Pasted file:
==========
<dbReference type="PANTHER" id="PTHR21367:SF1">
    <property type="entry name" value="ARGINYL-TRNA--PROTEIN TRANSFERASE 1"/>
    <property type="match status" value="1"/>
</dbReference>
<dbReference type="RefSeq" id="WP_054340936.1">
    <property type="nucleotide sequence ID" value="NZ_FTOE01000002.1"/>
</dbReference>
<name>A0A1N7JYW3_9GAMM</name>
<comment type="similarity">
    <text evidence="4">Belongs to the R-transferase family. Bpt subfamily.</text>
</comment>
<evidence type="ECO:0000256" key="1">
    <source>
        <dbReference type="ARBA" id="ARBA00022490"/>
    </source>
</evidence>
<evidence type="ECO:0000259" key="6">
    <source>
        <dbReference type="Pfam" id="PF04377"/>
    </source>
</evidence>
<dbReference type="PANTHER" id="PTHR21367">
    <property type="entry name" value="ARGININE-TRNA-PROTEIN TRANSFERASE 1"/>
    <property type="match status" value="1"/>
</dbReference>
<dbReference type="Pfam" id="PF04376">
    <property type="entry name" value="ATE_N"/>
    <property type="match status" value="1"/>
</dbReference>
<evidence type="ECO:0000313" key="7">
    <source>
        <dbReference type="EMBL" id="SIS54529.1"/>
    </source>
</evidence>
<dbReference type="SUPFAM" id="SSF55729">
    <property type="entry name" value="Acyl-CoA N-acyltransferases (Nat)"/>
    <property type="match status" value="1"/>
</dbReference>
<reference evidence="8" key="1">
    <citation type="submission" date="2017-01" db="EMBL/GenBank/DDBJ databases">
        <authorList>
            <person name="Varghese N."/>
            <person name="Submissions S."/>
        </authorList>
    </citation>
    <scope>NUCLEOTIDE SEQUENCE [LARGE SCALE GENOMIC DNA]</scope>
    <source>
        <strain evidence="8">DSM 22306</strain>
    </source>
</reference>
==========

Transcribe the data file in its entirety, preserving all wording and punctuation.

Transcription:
<dbReference type="PANTHER" id="PTHR21367:SF1">
    <property type="entry name" value="ARGINYL-TRNA--PROTEIN TRANSFERASE 1"/>
    <property type="match status" value="1"/>
</dbReference>
<dbReference type="RefSeq" id="WP_054340936.1">
    <property type="nucleotide sequence ID" value="NZ_FTOE01000002.1"/>
</dbReference>
<name>A0A1N7JYW3_9GAMM</name>
<comment type="similarity">
    <text evidence="4">Belongs to the R-transferase family. Bpt subfamily.</text>
</comment>
<evidence type="ECO:0000256" key="1">
    <source>
        <dbReference type="ARBA" id="ARBA00022490"/>
    </source>
</evidence>
<evidence type="ECO:0000259" key="6">
    <source>
        <dbReference type="Pfam" id="PF04377"/>
    </source>
</evidence>
<dbReference type="PANTHER" id="PTHR21367">
    <property type="entry name" value="ARGININE-TRNA-PROTEIN TRANSFERASE 1"/>
    <property type="match status" value="1"/>
</dbReference>
<dbReference type="Pfam" id="PF04376">
    <property type="entry name" value="ATE_N"/>
    <property type="match status" value="1"/>
</dbReference>
<evidence type="ECO:0000313" key="7">
    <source>
        <dbReference type="EMBL" id="SIS54529.1"/>
    </source>
</evidence>
<dbReference type="SUPFAM" id="SSF55729">
    <property type="entry name" value="Acyl-CoA N-acyltransferases (Nat)"/>
    <property type="match status" value="1"/>
</dbReference>
<reference evidence="8" key="1">
    <citation type="submission" date="2017-01" db="EMBL/GenBank/DDBJ databases">
        <authorList>
            <person name="Varghese N."/>
            <person name="Submissions S."/>
        </authorList>
    </citation>
    <scope>NUCLEOTIDE SEQUENCE [LARGE SCALE GENOMIC DNA]</scope>
    <source>
        <strain evidence="8">DSM 22306</strain>
    </source>
</reference>